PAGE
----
Hormonal Regulation of Iron Partitioning During Pregnancy
Iron deficiency is the most prevalent nutrient deficiency worldwide. Pregnant women are at an increased risk of iron deficiency, and this condition has been associated with adverse maternal and neonatal outcomes. Despite the magnitude and known consequences of iron deficiency during pregnancy and at birth, much is left to learn about iron homeostasis during these life stages. It is increasingly appreciated that iron homeostasis is under hormonal control, namely erythropoietin, erythroferrone and hepcidin, however normative concentrations at birth and changes in these hormones during pregnancy and are not fully understood. The overall goal of this research was to characterize maternal iron regulatory hormones across pregnancy, within the placenta, and at birth, highlight challenges with interpretating iron status biomarkers, quantify iron transfer to the fetus from different maternal sources and explore determinants of iron partitioning between the maternal and neonatal compartment. A main novel focus of this dissertation is on the recently identified hormone, erythroferrone. Concentrations of this hormone were characterized for the first time across gestation, in placental tissue obtained at delivery and within the neonatal compartment using umbilical cord blood collected at birth. The study utilized two pregnancy cohorts, one comprised of women carrying multiple fetuses (n = 83) and the other comprised of pregnant adolescents (n = 255). Maternal and neonatal erythroferrone was associated with hemoglobin and erythropoietin in the respective compartments, however differences in erythroferrone’s relationship with hepcidin were evident between pregnant women and their neonates. Erythroferrone was not a strong predictor of maternal or neonatal iron status or anemia, however erythropoietin and the ratio between hepcidin/erythropoietin appeared to perform superior. All placentae collected from these women and adolescents expressed all three hormones, including those delivered as early as 25 weeks of gestation. Only placental erythroferrone and erythropoietin appeared to be associated with maternal, placental or neonatal iron status, and different relationships between these placental transcripts and maternal/neonatal iron status existed between the two cohorts. In an additional cohort of 15 women, stable iron isotopes (57Fe and 58Fe) were used, one to label the maternal RBC pool early in pregnancy and one to label dietary iron in the third trimester to assess relative transfer of iron from these sources to the fetus. Iron absorption increased as pregnancy progressed and was strongly related to maternal iron status, as was transfer of both iron sources to the neonatal compartment. This study also demonstrated that the lifespan of the red blood cell during human pregnancy appears to be shorter than adult men and non-pregnant women. Women with increased iron demand demonstrated greater iron absorption, shorter red blood cell lifespan and transfer of more iron from red blood cell catabolism to their developing fetus. Future research should be focused on understanding the utility of erythropoietin in identifying women with increased iron need and differential partitioning of iron between pregnant adult women and adolescents.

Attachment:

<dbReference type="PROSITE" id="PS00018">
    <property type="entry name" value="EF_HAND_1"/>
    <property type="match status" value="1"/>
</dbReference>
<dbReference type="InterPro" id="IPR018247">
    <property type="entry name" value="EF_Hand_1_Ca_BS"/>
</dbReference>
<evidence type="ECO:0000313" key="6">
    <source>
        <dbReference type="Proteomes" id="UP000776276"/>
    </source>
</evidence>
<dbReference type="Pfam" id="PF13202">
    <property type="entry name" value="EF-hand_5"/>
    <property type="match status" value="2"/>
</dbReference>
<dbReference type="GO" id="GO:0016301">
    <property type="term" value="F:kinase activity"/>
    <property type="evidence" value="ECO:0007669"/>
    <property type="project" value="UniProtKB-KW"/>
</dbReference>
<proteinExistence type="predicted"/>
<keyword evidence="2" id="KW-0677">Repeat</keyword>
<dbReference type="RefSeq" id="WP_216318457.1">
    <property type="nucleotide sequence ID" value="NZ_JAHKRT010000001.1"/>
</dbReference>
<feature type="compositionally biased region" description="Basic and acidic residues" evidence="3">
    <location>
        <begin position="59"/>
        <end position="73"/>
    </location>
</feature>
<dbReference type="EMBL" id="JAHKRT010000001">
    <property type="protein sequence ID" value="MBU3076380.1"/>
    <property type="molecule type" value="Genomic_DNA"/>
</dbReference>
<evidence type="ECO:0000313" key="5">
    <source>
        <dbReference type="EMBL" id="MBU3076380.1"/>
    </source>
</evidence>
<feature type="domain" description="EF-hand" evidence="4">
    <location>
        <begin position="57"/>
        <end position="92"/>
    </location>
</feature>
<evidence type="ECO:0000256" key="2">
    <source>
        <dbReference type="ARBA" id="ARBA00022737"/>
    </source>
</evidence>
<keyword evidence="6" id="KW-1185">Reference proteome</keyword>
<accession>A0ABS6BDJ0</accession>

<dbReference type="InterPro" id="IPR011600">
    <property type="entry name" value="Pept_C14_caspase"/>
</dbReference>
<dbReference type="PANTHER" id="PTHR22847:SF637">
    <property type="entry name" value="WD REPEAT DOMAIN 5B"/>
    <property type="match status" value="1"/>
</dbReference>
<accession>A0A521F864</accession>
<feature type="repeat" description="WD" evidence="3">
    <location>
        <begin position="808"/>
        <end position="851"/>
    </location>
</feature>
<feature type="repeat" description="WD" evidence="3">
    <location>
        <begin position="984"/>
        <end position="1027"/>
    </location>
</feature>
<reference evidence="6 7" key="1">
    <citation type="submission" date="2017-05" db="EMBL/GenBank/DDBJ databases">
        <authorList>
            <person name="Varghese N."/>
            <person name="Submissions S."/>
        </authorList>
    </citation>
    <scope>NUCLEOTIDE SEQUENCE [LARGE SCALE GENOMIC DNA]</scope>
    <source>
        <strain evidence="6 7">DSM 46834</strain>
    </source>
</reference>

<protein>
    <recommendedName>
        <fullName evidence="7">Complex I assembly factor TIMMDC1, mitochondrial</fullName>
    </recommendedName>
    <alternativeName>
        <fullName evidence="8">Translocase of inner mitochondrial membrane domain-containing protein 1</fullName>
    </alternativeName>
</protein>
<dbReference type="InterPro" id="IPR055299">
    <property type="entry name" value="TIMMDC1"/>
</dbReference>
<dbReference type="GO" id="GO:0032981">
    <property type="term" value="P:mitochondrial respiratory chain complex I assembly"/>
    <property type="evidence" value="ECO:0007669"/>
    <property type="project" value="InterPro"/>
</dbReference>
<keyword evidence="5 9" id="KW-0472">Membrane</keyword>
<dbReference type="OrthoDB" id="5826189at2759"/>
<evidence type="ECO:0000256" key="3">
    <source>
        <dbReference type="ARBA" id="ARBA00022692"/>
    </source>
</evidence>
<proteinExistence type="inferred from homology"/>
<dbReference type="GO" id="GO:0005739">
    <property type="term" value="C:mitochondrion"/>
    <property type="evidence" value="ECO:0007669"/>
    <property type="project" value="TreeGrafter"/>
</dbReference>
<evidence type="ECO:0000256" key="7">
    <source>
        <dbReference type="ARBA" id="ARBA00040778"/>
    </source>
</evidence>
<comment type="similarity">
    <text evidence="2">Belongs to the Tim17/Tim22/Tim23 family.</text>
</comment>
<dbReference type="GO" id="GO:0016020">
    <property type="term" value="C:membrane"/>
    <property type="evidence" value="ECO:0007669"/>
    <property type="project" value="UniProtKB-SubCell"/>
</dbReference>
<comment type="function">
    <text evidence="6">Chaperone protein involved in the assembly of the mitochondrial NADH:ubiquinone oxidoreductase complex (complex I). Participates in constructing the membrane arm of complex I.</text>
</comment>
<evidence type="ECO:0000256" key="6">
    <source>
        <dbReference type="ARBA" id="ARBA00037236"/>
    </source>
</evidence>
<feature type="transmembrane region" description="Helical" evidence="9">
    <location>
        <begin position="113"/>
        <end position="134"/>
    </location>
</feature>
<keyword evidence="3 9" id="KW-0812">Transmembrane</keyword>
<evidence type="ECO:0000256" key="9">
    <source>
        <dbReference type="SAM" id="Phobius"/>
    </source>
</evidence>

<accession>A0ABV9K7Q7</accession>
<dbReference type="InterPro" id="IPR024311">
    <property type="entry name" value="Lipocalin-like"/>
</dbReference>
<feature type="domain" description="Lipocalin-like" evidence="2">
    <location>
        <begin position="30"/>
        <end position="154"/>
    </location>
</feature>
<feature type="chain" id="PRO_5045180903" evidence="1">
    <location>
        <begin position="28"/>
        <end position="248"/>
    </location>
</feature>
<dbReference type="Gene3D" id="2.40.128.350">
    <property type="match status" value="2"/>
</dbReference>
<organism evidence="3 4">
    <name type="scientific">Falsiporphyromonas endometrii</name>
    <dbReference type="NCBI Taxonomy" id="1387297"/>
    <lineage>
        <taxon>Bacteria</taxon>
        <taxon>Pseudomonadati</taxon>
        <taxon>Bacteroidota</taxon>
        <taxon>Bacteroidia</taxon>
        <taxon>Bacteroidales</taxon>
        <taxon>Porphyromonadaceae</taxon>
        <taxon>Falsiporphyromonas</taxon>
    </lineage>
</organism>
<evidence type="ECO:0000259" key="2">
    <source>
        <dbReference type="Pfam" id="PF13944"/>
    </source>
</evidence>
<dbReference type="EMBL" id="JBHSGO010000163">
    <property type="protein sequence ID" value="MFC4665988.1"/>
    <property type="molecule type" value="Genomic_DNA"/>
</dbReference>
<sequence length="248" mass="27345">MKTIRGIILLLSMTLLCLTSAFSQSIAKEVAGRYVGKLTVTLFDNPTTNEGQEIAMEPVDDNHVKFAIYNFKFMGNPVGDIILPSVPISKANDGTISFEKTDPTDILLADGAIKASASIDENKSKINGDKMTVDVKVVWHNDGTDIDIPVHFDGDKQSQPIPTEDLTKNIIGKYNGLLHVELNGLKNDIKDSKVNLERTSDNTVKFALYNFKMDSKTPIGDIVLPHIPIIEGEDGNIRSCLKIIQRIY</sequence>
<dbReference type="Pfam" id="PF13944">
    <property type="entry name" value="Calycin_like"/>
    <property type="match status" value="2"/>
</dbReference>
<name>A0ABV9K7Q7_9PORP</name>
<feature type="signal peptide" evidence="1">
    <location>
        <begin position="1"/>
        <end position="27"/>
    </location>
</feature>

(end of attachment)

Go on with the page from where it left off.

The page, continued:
O'Brien, Kimberly O.
Roberson, Mark Stephen; Casasola, Marianella
Ph. D., Nutrition
Doctor of Philosophy
dissertation or thesis